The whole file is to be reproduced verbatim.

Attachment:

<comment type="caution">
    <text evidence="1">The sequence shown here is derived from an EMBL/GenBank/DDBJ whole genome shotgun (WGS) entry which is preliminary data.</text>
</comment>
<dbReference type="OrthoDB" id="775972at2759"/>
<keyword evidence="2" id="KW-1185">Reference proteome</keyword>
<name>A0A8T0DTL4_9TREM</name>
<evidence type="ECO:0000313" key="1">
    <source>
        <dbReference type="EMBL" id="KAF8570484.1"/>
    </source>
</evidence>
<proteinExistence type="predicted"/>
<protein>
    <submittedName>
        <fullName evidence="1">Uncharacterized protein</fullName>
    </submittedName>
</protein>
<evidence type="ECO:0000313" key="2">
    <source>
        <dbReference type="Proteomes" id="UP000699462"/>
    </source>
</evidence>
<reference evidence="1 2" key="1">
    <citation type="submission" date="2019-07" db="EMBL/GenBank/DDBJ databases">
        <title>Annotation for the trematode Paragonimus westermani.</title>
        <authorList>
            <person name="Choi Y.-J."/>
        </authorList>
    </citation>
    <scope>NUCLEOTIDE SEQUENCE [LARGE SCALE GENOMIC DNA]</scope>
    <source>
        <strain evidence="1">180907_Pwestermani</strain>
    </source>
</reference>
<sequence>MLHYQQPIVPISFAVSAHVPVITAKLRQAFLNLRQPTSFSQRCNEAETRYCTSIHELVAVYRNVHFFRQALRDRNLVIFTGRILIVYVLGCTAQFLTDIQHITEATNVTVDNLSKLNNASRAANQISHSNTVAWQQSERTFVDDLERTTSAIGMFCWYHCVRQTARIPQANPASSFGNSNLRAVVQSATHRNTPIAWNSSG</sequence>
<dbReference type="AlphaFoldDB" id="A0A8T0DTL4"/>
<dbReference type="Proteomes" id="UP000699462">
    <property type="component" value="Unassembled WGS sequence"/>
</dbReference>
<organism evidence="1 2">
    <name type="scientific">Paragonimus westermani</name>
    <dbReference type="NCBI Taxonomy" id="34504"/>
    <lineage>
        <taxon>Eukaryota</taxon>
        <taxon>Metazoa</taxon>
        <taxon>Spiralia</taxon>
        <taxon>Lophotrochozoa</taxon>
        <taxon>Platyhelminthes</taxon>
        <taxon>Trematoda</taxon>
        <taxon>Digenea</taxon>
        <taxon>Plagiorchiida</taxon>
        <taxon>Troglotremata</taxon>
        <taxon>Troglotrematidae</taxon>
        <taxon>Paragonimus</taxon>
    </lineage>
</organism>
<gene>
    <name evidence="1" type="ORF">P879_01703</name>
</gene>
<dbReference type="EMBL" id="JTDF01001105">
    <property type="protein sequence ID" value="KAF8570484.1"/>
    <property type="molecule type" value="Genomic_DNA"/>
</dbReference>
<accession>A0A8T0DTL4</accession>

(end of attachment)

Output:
<comment type="caution">
    <text evidence="1">The sequence shown here is derived from an EMBL/GenBank/DDBJ whole genome shotgun (WGS) entry which is preliminary data.</text>
</comment>
<dbReference type="OrthoDB" id="775972at2759"/>
<keyword evidence="2" id="KW-1185">Reference proteome</keyword>
<name>A0A8T0DTL4_9TREM</name>
<evidence type="ECO:0000313" key="1">
    <source>
        <dbReference type="EMBL" id="KAF8570484.1"/>
    </source>
</evidence>
<proteinExistence type="predicted"/>
<protein>
    <submittedName>
        <fullName evidence="1">Uncharacterized protein</fullName>
    </submittedName>
</protein>
<evidence type="ECO:0000313" key="2">
    <source>
        <dbReference type="Proteomes" id="UP000699462"/>
    </source>
</evidence>
<reference evidence="1 2" key="1">
    <citation type="submission" date="2019-07" db="EMBL/GenBank/DDBJ databases">
        <title>Annotation for the trematode Paragonimus westermani.</title>
        <authorList>
            <person name="Choi Y.-J."/>
        </authorList>
    </citation>
    <scope>NUCLEOTIDE SEQUENCE [LARGE SCALE GENOMIC DNA]</scope>
    <source>
        <strain evidence="1">180907_Pwestermani</strain>
    </source>
</reference>
<sequence>MLHYQQPIVPISFAVSAHVPVITAKLRQAFLNLRQPTSFSQRCNEAETRYCTSIHELVAVYRNVHFFRQALRDRNLVIFTGRILIVYVLGCTAQFLTDIQHITEATNVTVDNLSKLNNASRAANQISHSNTVAWQQSERTFVDDLERTTSAIGMFCWYHCVRQTARIPQANPASSFGNSNLRAVVQSATHRNTPIAWNSSG</sequence>
<dbReference type="AlphaFoldDB" id="A0A8T0DTL4"/>
<dbReference type="Proteomes" id="UP000699462">
    <property type="component" value="Unassembled WGS sequence"/>
</dbReference>
<organism evidence="1 2">
    <name type="scientific">Paragonimus westermani</name>
    <dbReference type="NCBI Taxonomy" id="34504"/>
    <lineage>
        <taxon>Eukaryota</taxon>
        <taxon>Metazoa</taxon>
        <taxon>Spiralia</taxon>
        <taxon>Lophotrochozoa</taxon>
        <taxon>Platyhelminthes</taxon>
        <taxon>Trematoda</taxon>
        <taxon>Digenea</taxon>
        <taxon>Plagiorchiida</taxon>
        <taxon>Troglotremata</taxon>
        <taxon>Troglotrematidae</taxon>
        <taxon>Paragonimus</taxon>
    </lineage>
</organism>
<gene>
    <name evidence="1" type="ORF">P879_01703</name>
</gene>
<dbReference type="EMBL" id="JTDF01001105">
    <property type="protein sequence ID" value="KAF8570484.1"/>
    <property type="molecule type" value="Genomic_DNA"/>
</dbReference>
<accession>A0A8T0DTL4</accession>